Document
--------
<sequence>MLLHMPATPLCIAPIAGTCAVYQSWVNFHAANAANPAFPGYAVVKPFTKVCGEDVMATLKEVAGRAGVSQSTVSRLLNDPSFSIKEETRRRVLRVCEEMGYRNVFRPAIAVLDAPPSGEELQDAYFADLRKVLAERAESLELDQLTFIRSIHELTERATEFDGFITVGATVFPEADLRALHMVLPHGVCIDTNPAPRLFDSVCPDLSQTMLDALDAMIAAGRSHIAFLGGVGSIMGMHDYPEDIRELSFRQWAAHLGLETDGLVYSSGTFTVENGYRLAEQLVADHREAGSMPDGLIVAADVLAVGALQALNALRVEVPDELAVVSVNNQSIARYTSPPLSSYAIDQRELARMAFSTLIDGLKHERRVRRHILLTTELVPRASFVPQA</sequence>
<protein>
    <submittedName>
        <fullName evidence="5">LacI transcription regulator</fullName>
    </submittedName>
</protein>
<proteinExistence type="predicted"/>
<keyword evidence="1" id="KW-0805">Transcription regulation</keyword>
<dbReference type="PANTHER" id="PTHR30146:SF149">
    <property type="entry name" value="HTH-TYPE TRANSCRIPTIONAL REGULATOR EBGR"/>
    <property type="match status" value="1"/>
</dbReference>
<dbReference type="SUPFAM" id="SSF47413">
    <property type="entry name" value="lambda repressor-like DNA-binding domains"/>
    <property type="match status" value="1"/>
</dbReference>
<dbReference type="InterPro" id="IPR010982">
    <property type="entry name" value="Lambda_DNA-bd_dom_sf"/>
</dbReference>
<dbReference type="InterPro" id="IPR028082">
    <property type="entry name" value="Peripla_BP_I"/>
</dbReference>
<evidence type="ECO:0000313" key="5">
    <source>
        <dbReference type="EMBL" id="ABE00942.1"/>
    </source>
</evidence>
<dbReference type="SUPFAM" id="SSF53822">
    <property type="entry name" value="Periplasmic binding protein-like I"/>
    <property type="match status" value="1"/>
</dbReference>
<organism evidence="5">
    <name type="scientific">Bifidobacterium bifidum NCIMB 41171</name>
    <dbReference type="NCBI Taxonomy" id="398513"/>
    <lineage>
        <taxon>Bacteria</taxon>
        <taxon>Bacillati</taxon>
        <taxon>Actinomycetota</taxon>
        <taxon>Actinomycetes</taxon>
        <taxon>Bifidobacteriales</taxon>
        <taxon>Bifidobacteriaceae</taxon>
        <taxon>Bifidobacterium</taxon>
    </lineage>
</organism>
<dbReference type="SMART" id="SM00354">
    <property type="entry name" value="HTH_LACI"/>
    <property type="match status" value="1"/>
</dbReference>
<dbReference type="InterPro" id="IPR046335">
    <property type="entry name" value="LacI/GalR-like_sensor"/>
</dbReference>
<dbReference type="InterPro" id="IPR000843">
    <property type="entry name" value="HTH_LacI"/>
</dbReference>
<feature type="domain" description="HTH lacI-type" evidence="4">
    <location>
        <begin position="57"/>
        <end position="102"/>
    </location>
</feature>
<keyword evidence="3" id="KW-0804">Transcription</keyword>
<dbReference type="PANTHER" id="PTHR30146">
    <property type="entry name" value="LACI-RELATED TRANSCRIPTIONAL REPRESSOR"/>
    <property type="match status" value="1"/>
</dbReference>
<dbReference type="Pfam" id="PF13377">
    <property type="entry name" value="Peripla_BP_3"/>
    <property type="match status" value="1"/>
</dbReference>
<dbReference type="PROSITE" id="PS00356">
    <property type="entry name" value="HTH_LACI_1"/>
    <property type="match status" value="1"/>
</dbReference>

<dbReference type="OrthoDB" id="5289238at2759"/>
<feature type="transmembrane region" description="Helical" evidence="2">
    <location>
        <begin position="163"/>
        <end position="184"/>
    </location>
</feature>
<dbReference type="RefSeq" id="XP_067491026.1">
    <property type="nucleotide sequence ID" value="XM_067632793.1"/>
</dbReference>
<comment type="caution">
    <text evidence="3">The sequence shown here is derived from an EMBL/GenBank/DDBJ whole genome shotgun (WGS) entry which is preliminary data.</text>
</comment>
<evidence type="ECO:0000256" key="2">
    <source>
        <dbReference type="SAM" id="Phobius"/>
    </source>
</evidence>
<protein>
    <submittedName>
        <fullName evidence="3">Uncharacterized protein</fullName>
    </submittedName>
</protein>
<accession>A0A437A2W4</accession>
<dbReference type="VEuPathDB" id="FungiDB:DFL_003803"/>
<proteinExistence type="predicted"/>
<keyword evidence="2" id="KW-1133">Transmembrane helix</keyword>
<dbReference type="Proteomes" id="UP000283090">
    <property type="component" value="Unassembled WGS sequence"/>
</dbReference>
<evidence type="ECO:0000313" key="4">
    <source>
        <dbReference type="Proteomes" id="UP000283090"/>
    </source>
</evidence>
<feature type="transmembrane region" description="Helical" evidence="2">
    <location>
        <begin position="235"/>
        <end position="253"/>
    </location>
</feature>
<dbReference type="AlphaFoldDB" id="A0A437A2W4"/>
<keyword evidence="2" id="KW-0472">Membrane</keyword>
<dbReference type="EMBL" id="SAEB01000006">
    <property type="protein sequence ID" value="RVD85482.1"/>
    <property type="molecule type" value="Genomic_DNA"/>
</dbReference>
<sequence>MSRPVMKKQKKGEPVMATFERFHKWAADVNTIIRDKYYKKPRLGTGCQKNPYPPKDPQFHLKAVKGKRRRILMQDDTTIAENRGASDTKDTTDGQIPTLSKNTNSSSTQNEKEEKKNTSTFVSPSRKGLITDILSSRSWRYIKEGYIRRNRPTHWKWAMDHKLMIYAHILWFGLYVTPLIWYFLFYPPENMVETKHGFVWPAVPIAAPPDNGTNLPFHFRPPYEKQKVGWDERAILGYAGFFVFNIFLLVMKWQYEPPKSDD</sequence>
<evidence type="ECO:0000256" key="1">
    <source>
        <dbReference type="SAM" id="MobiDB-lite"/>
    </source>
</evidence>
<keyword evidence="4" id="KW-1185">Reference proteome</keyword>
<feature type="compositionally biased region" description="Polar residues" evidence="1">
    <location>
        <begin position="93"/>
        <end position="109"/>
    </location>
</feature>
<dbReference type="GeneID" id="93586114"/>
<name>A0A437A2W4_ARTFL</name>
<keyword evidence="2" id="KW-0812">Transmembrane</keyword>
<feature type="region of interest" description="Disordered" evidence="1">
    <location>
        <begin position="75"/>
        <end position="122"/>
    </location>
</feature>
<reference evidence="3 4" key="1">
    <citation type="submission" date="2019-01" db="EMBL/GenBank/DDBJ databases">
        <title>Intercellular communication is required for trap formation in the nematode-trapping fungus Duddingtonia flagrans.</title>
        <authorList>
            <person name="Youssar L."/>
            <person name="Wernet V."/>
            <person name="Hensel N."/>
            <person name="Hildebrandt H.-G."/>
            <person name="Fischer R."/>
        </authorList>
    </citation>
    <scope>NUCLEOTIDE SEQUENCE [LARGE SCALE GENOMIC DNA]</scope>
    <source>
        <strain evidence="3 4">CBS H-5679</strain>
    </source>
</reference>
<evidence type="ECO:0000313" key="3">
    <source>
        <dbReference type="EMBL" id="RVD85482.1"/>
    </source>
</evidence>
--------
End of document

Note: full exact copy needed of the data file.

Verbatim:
<sequence>MLLHMPATPLCIAPIAGTCAVYQSWVNFHAANAANPAFPGYAVVKPFTKVCGEDVMATLKEVAGRAGVSQSTVSRLLNDPSFSIKEETRRRVLRVCEEMGYRNVFRPAIAVLDAPPSGEELQDAYFADLRKVLAERAESLELDQLTFIRSIHELTERATEFDGFITVGATVFPEADLRALHMVLPHGVCIDTNPAPRLFDSVCPDLSQTMLDALDAMIAAGRSHIAFLGGVGSIMGMHDYPEDIRELSFRQWAAHLGLETDGLVYSSGTFTVENGYRLAEQLVADHREAGSMPDGLIVAADVLAVGALQALNALRVEVPDELAVVSVNNQSIARYTSPPLSSYAIDQRELARMAFSTLIDGLKHERRVRRHILLTTELVPRASFVPQA</sequence>
<protein>
    <submittedName>
        <fullName evidence="5">LacI transcription regulator</fullName>
    </submittedName>
</protein>
<proteinExistence type="predicted"/>
<keyword evidence="1" id="KW-0805">Transcription regulation</keyword>
<dbReference type="PANTHER" id="PTHR30146:SF149">
    <property type="entry name" value="HTH-TYPE TRANSCRIPTIONAL REGULATOR EBGR"/>
    <property type="match status" value="1"/>
</dbReference>
<dbReference type="SUPFAM" id="SSF47413">
    <property type="entry name" value="lambda repressor-like DNA-binding domains"/>
    <property type="match status" value="1"/>
</dbReference>
<dbReference type="InterPro" id="IPR010982">
    <property type="entry name" value="Lambda_DNA-bd_dom_sf"/>
</dbReference>
<dbReference type="InterPro" id="IPR028082">
    <property type="entry name" value="Peripla_BP_I"/>
</dbReference>
<evidence type="ECO:0000313" key="5">
    <source>
        <dbReference type="EMBL" id="ABE00942.1"/>
    </source>
</evidence>
<dbReference type="SUPFAM" id="SSF53822">
    <property type="entry name" value="Periplasmic binding protein-like I"/>
    <property type="match status" value="1"/>
</dbReference>
<organism evidence="5">
    <name type="scientific">Bifidobacterium bifidum NCIMB 41171</name>
    <dbReference type="NCBI Taxonomy" id="398513"/>
    <lineage>
        <taxon>Bacteria</taxon>
        <taxon>Bacillati</taxon>
        <taxon>Actinomycetota</taxon>
        <taxon>Actinomycetes</taxon>
        <taxon>Bifidobacteriales</taxon>
        <taxon>Bifidobacteriaceae</taxon>
        <taxon>Bifidobacterium</taxon>
    </lineage>
</organism>
<dbReference type="SMART" id="SM00354">
    <property type="entry name" value="HTH_LACI"/>
    <property type="match status" value="1"/>
</dbReference>
<dbReference type="InterPro" id="IPR046335">
    <property type="entry name" value="LacI/GalR-like_sensor"/>
</dbReference>
<dbReference type="InterPro" id="IPR000843">
    <property type="entry name" value="HTH_LacI"/>
</dbReference>
<feature type="domain" description="HTH lacI-type" evidence="4">
    <location>
        <begin position="57"/>
        <end position="102"/>
    </location>
</feature>
<keyword evidence="3" id="KW-0804">Transcription</keyword>
<dbReference type="PANTHER" id="PTHR30146">
    <property type="entry name" value="LACI-RELATED TRANSCRIPTIONAL REPRESSOR"/>
    <property type="match status" value="1"/>
</dbReference>
<dbReference type="Pfam" id="PF13377">
    <property type="entry name" value="Peripla_BP_3"/>
    <property type="match status" value="1"/>
</dbReference>
<dbReference type="PROSITE" id="PS00356">
    <property type="entry name" value="HTH_LACI_1"/>
    <property type="match status" value="1"/>
</dbReference>

<dbReference type="OrthoDB" id="5289238at2759"/>
<feature type="transmembrane region" description="Helical" evidence="2">
    <location>
        <begin position="163"/>
        <end position="184"/>
    </location>
</feature>
<dbReference type="RefSeq" id="XP_067491026.1">
    <property type="nucleotide sequence ID" value="XM_067632793.1"/>
</dbReference>
<comment type="caution">
    <text evidence="3">The sequence shown here is derived from an EMBL/GenBank/DDBJ whole genome shotgun (WGS) entry which is preliminary data.</text>
</comment>
<evidence type="ECO:0000256" key="2">
    <source>
        <dbReference type="SAM" id="Phobius"/>
    </source>
</evidence>
<protein>
    <submittedName>
        <fullName evidence="3">Uncharacterized protein</fullName>
    </submittedName>
</protein>
<accession>A0A437A2W4</accession>
<dbReference type="VEuPathDB" id="FungiDB:DFL_003803"/>
<proteinExistence type="predicted"/>
<keyword evidence="2" id="KW-1133">Transmembrane helix</keyword>
<dbReference type="Proteomes" id="UP000283090">
    <property type="component" value="Unassembled WGS sequence"/>
</dbReference>
<evidence type="ECO:0000313" key="4">
    <source>
        <dbReference type="Proteomes" id="UP000283090"/>
    </source>
</evidence>
<feature type="transmembrane region" description="Helical" evidence="2">
    <location>
        <begin position="235"/>
        <end position="253"/>
    </location>
</feature>
<dbReference type="AlphaFoldDB" id="A0A437A2W4"/>
<keyword evidence="2" id="KW-0472">Membrane</keyword>
<dbReference type="EMBL" id="SAEB01000006">
    <property type="protein sequence ID" value="RVD85482.1"/>
    <property type="molecule type" value="Genomic_DNA"/>
</dbReference>
<sequence>MSRPVMKKQKKGEPVMATFERFHKWAADVNTIIRDKYYKKPRLGTGCQKNPYPPKDPQFHLKAVKGKRRRILMQDDTTIAENRGASDTKDTTDGQIPTLSKNTNSSSTQNEKEEKKNTSTFVSPSRKGLITDILSSRSWRYIKEGYIRRNRPTHWKWAMDHKLMIYAHILWFGLYVTPLIWYFLFYPPENMVETKHGFVWPAVPIAAPPDNGTNLPFHFRPPYEKQKVGWDERAILGYAGFFVFNIFLLVMKWQYEPPKSDD</sequence>
<evidence type="ECO:0000256" key="1">
    <source>
        <dbReference type="SAM" id="MobiDB-lite"/>
    </source>
</evidence>
<keyword evidence="4" id="KW-1185">Reference proteome</keyword>
<feature type="compositionally biased region" description="Polar residues" evidence="1">
    <location>
        <begin position="93"/>
        <end position="109"/>
    </location>
</feature>
<dbReference type="GeneID" id="93586114"/>
<name>A0A437A2W4_ARTFL</name>
<keyword evidence="2" id="KW-0812">Transmembrane</keyword>
<feature type="region of interest" description="Disordered" evidence="1">
    <location>
        <begin position="75"/>
        <end position="122"/>
    </location>
</feature>
<reference evidence="3 4" key="1">
    <citation type="submission" date="2019-01" db="EMBL/GenBank/DDBJ databases">
        <title>Intercellular communication is required for trap formation in the nematode-trapping fungus Duddingtonia flagrans.</title>
        <authorList>
            <person name="Youssar L."/>
            <person name="Wernet V."/>
            <person name="Hensel N."/>
            <person name="Hildebrandt H.-G."/>
            <person name="Fischer R."/>
        </authorList>
    </citation>
    <scope>NUCLEOTIDE SEQUENCE [LARGE SCALE GENOMIC DNA]</scope>
    <source>
        <strain evidence="3 4">CBS H-5679</strain>
    </source>
</reference>
<evidence type="ECO:0000313" key="3">
    <source>
        <dbReference type="EMBL" id="RVD85482.1"/>
    </source>
</evidence>